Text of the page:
As is known, in in-order scalar processors, it is typically desired to have one instruction executed per clock cycle. In super-scalar processors, of course, it is desired to have more than one instruction executed per clock cycle, due to the parallel-pipelined configuration of the super-scalar architecture. Although any given instruction requires more than one clock cycle to fully execute (e.g., fetch, decode, execute, etc.) an effective execution of one instruction per clock cycle can be achieved by pipelining aspects of the instruction execution (e.g., fetch, decode, execute, memory access, write back, etc.) and operating on instructions (within the pipeline) in immediate succession.
There are, however, certain exceptions to the execution of instructions in immediate succession. One such exception occurs when operating on out-of-order instructions. As mentioned above, out-of-order instructions may include branch instructions, interrupts, etc. In certain processor architectures when an out-of-order instruction follows an instruction requiring a memory access, the fetch of the out-of-order instruction is delayed until the memory access of the preceding instruction is complete. One reason for this is that the memory access of the preceding instruction may result in an error condition (such as a data fault). In such situations, some processor architectures will vector to a predefined exception-handling routine in response to the data-fault condition. In addition, the data fault usually results in the processor saving its present state (e.g., saving state to a set of status registers).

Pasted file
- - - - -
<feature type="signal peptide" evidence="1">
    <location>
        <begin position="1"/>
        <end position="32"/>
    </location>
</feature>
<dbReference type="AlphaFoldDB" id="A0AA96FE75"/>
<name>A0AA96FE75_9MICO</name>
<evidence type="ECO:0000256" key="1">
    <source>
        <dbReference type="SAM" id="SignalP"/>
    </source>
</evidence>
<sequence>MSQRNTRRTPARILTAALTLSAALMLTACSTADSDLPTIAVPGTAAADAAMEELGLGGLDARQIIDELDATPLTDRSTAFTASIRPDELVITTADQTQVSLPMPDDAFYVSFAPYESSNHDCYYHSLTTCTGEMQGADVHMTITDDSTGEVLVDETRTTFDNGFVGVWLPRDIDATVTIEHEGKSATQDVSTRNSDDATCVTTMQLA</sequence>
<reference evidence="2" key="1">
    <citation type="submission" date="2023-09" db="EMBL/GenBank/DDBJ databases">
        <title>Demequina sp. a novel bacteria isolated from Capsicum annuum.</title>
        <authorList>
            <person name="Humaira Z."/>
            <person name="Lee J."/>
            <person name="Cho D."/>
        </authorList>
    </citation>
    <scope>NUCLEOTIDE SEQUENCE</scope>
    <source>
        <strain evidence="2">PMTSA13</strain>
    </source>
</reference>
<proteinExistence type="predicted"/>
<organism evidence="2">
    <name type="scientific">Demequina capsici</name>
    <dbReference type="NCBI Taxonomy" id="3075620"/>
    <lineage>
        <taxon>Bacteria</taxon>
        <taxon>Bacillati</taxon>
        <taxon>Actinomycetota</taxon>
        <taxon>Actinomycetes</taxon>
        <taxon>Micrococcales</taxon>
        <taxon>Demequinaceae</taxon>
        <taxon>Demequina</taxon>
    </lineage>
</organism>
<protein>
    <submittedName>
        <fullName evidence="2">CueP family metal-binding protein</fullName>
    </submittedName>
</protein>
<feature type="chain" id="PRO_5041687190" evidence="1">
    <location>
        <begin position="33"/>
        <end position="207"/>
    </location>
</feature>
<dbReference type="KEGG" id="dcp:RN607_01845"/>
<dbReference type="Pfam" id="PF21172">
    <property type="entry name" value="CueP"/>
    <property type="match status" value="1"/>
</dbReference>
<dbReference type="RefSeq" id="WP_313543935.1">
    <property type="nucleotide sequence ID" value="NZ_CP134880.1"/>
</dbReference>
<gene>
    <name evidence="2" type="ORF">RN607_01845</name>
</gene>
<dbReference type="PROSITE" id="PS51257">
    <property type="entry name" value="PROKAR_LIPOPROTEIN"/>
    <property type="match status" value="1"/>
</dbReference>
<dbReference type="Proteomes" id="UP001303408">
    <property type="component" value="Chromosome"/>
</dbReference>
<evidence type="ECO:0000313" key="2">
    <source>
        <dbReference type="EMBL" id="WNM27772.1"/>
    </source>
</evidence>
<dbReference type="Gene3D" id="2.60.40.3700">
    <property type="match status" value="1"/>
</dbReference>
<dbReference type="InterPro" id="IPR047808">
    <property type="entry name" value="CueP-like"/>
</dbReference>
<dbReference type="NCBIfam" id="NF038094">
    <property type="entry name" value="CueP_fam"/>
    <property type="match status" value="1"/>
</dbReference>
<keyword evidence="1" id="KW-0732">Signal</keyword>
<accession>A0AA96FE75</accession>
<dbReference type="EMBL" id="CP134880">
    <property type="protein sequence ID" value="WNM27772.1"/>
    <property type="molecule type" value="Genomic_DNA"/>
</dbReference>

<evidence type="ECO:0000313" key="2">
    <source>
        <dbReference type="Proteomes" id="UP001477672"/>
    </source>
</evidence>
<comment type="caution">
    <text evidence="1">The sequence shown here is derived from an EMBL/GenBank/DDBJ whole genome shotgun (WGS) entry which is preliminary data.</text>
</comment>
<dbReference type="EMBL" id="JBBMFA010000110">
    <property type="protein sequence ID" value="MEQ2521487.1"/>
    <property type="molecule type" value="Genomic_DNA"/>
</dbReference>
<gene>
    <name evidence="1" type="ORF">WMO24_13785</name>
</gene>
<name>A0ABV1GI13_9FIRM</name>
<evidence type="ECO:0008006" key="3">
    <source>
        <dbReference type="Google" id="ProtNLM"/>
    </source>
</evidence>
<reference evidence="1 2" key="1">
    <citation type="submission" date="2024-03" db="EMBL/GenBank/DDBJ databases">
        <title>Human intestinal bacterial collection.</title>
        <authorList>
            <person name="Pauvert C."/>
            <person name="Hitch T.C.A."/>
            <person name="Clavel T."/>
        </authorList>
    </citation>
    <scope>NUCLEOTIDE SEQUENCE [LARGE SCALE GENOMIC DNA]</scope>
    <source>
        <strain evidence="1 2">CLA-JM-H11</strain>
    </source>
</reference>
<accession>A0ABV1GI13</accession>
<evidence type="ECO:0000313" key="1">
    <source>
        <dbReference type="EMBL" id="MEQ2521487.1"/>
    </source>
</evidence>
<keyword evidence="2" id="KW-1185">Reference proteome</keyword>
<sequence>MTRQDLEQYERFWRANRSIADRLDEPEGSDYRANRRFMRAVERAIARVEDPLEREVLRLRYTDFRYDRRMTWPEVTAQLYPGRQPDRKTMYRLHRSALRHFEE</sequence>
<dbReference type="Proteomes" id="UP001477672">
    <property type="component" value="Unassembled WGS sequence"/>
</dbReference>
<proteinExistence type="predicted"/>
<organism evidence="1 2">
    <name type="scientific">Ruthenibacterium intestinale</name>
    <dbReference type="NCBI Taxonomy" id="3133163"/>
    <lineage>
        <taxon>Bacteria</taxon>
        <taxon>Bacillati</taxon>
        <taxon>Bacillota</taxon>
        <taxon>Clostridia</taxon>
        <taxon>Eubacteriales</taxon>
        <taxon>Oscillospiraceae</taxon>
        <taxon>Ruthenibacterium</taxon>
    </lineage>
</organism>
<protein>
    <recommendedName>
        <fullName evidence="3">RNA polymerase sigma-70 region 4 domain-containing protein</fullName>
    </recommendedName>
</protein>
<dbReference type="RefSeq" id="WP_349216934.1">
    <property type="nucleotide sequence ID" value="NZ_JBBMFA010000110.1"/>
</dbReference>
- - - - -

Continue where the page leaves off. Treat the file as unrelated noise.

Often, the ensuing out-of-order instruction alters the state of the processor. In this regard, the out-of-order instruction may change the mode of the processor (e.g., from an application mode to a system mode), or may change whether interrupts are masked or unmasked, etc. If a processor state change occurs prior to a data fault condition occurring, then when the exception-handling routine for the data fault condition executes, it may return to an improper operating mode, causing a crash or error in the intended execution of the underline code. For this reason, prior-art processors typically delay the fetch of out-of-order instructions that follow instructions that require memory accesses. This, however, results in excessive delay and overall performance degradation, since the memory access of the preceding instruction usually completes without error (making the delay, in those instances, needless).